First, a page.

The way this piece of code plays out in Los Angeles is that, first, a BID director submits the APR to the Clerk along with a formulaic cover letter. For instance, here is the one submitted by Nicole Shahenian on December 30, 2014 to accompany the East Hollywood BID’s APR for 2015. This is essentially the same letter submitted by all BIDs:
Dear Ms. Wolcott:
As required by the Property and Business Improvement District Law of 1994, California Streets and Highways Code Section 36650, the Board of Directors of the East Hollywood Business Improvement District has caused this East Hollywood Business Improvement District Annual Planning Report to be prepared at its meeting of December 29, 2014.
And don’t forget that state law requires the City Council to adopt the report either with or without modifications. In Los Angeles this part of the process is initiated by the Clerk sending another form letter to City Council, recommending that they adopt the BID’s APR. It’s my impression that the Clerk doesn’t recommend modifications to the report at this stage. These seem to be handled by Miranda Paster before the APR is submitted to Council, as in this example involving the Media District BID. Anyway, take a look at Holly Wolcott’s January 14, 2015 recommendation to City Council with respect to the East Hollywood BID’s APR. Like every such document, this states:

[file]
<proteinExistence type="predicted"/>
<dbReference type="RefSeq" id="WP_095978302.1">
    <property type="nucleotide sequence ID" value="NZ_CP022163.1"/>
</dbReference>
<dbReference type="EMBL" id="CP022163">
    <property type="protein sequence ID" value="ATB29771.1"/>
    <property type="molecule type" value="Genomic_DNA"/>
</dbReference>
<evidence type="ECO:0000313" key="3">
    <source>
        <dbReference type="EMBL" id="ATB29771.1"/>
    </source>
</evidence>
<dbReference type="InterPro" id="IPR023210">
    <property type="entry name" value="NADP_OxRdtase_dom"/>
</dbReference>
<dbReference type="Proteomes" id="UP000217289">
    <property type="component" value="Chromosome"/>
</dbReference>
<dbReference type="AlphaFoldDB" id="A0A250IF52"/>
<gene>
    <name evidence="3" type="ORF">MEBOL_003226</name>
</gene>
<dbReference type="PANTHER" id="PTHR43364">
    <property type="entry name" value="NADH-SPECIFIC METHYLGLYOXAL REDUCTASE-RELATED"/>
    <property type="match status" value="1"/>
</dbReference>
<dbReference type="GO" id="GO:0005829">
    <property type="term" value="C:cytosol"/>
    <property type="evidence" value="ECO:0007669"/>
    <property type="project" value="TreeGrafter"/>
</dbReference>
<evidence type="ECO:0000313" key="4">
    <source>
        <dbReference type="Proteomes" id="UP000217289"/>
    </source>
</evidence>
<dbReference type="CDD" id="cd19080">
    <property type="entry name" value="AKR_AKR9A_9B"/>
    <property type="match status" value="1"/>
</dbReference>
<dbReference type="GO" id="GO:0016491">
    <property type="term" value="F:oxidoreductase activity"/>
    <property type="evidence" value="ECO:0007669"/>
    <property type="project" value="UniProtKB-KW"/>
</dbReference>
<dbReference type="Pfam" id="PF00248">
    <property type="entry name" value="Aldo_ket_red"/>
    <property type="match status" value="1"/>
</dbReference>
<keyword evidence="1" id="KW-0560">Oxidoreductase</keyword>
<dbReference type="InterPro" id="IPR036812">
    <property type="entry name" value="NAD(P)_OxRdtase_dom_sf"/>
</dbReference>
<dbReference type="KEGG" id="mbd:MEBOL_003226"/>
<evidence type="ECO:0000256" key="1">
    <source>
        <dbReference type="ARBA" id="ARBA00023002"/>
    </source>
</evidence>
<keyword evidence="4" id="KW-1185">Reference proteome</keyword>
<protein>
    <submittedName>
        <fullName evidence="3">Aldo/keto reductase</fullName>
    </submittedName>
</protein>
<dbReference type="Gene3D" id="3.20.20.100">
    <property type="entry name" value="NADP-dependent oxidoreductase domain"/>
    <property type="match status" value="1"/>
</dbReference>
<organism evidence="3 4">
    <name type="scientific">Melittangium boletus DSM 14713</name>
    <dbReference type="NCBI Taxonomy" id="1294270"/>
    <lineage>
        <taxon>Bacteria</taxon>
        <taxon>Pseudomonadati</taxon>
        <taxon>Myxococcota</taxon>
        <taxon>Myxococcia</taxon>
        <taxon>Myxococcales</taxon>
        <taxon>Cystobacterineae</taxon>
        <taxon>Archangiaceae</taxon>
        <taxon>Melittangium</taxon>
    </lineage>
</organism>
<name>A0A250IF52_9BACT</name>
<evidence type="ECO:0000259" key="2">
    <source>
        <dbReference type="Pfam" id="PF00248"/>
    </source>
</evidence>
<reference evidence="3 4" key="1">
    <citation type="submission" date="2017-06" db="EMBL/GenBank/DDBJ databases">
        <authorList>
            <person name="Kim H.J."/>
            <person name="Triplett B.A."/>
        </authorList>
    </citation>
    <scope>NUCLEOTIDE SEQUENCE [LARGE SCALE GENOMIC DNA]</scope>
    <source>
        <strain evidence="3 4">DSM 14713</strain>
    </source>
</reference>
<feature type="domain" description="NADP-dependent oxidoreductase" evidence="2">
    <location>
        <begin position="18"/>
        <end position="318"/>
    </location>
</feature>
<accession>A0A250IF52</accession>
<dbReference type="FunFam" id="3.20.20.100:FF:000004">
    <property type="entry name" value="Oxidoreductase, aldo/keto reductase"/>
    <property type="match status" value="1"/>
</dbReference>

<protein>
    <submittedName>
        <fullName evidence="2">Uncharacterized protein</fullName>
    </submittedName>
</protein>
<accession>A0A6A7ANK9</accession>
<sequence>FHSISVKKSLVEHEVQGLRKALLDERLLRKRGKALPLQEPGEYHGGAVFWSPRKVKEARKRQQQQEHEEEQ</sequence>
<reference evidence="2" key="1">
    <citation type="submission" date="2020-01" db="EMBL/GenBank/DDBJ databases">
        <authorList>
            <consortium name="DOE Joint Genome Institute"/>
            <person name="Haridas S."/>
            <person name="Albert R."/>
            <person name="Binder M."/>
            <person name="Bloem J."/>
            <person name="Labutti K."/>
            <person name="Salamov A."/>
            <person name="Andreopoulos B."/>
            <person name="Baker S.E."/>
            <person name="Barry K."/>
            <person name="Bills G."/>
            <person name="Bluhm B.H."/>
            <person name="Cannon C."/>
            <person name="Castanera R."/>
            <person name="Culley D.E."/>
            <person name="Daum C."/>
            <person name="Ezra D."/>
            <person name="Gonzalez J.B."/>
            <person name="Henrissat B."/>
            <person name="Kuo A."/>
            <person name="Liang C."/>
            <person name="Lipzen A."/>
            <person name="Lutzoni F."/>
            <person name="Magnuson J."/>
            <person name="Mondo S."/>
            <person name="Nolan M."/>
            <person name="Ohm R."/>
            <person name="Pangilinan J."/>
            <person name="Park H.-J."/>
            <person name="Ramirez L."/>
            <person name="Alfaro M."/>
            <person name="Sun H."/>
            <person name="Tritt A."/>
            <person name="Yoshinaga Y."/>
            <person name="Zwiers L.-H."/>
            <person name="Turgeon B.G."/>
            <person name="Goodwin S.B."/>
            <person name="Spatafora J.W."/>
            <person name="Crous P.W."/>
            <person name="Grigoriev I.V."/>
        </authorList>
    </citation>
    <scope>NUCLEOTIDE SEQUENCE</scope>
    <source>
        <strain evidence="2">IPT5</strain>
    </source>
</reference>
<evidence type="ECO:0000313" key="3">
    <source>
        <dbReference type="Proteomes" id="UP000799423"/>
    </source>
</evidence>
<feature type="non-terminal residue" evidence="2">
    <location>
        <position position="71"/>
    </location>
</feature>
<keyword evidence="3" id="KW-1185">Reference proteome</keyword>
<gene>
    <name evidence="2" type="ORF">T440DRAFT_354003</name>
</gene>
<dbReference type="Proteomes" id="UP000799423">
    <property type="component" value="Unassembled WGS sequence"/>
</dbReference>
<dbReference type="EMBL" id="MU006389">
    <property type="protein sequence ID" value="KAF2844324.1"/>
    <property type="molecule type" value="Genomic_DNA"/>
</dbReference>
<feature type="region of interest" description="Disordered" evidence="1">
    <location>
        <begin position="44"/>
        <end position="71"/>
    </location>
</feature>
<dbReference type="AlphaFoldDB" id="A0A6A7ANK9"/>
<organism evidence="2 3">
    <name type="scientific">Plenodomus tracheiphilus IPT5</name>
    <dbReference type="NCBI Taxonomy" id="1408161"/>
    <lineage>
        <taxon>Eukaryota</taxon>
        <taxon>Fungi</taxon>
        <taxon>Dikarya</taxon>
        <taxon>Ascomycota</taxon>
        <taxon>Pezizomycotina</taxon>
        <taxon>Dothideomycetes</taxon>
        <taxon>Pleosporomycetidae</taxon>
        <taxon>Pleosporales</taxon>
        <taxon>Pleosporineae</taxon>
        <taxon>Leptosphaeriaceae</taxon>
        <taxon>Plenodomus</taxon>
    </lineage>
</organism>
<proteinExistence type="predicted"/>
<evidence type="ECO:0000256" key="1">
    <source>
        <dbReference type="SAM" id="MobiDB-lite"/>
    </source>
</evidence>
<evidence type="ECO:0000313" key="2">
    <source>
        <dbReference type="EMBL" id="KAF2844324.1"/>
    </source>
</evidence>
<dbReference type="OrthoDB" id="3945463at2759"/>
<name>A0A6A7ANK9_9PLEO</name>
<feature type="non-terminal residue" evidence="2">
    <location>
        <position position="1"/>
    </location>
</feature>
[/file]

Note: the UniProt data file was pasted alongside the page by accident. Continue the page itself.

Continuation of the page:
The attached Annual Planning Report, which was approved by the District’s Board at their meeting on December 29, 2014, complies with the requirements of the State Law and reports that programs will continue, as outlined in the Management District Plan adopted by the District property owners.
And it goes on from there to recommend:
That the City Council:
FIND that the attached Annual Planning Report for the East Hollywood Property Business Improvement District’s 2015 fiscal year complies with the requirements of the State Law.
ADOPT the attached Annual Planning Report for the East Hollywood Property Business Improvement District’s 2015 fiscal year, pursuant to the State Law.
Well, since the first of the year, I have been obsessively checking the contract search tab of the City Clerk’s Council File Management System for any sign of an agreement between the City and the Venice Beach Property Owners Association, as that criminal conspiracy between Carl Lambert and his unindicted co-conspirators Mark Sokol and Steve Heumann is known to the world, for the administration of the Venice Beach BID. The CFMS1 is an essential tool, but its built-in search engine is freaking horrible, and it seems even horribler2 when searching contracts. So the fact that no contract popped up day after day after day didn’t exactly fill me with confidence in the theory that no such contract existed.